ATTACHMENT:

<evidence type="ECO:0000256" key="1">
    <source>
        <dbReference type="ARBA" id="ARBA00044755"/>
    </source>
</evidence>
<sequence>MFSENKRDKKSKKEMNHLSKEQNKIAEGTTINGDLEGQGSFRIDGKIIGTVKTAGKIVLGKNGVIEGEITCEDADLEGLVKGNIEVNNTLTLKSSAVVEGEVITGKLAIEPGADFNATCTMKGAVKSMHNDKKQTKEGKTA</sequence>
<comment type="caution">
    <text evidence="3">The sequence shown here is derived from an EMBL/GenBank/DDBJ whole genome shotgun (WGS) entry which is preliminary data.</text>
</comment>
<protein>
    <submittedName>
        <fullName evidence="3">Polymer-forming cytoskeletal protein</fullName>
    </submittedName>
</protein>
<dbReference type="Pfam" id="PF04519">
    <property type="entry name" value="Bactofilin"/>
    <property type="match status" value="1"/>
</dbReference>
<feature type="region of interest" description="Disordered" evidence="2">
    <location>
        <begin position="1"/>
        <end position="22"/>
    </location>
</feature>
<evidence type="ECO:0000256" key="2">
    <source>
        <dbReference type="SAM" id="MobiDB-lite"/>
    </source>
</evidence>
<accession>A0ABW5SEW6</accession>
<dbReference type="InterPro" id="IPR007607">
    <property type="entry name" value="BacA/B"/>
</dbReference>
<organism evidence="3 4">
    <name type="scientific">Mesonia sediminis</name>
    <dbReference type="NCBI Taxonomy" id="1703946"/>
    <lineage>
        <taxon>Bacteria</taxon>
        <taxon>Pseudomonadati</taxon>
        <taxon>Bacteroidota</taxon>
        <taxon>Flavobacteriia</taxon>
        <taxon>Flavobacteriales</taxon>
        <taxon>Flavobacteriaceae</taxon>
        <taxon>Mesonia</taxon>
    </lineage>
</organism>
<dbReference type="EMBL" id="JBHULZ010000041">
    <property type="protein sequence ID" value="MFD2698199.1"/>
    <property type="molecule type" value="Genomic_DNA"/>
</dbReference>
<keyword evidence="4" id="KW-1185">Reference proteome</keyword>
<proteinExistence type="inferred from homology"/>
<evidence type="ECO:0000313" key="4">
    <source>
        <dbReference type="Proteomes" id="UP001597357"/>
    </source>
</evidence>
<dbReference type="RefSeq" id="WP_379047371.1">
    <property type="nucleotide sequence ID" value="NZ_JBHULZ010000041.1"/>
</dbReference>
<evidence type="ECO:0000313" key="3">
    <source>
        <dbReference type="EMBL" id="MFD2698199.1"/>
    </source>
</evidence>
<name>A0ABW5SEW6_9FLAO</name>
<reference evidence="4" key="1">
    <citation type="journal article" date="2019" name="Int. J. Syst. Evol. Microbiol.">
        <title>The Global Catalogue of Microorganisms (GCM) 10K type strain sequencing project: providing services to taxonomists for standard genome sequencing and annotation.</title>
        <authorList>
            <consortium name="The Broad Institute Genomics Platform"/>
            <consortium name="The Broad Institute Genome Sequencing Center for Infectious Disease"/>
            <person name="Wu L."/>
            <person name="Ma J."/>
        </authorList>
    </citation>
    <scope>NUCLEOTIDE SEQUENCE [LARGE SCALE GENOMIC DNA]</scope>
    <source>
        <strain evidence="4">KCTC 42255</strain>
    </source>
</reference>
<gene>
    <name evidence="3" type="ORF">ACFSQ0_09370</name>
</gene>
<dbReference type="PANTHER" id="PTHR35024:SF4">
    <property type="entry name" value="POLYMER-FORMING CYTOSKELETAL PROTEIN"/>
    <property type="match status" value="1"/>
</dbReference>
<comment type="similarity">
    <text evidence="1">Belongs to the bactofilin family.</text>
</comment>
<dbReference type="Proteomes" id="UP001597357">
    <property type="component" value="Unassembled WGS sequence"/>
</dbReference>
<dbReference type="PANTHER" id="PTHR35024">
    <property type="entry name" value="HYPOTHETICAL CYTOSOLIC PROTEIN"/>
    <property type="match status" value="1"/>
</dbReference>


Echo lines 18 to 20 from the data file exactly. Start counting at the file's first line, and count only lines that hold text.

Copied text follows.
</dbReference>
<feature type="region of interest" description="Disordered" evidence="2">
    <location>